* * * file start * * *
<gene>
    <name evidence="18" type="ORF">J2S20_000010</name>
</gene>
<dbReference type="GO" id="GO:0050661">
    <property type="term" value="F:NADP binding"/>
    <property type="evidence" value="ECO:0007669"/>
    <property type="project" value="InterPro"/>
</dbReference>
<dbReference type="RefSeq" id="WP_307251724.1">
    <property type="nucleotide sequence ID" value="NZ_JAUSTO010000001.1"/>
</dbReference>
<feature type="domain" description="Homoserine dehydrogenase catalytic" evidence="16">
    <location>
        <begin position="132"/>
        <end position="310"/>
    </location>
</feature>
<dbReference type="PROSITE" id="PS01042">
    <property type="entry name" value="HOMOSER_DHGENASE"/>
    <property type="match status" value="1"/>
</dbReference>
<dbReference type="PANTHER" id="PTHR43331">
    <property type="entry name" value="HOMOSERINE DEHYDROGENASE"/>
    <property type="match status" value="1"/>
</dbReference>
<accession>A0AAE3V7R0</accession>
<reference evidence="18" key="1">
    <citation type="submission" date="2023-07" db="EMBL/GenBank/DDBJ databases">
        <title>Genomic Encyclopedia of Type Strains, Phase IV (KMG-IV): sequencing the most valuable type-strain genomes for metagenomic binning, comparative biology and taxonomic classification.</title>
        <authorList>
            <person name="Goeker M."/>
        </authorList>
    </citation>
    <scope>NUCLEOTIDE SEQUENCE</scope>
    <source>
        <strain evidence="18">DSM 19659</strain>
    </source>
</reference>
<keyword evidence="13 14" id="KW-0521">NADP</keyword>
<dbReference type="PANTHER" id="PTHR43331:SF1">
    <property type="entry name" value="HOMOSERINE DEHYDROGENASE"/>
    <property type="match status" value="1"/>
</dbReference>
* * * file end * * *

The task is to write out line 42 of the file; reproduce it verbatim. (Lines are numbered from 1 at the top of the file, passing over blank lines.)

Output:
    <property type="match status" value="1"/>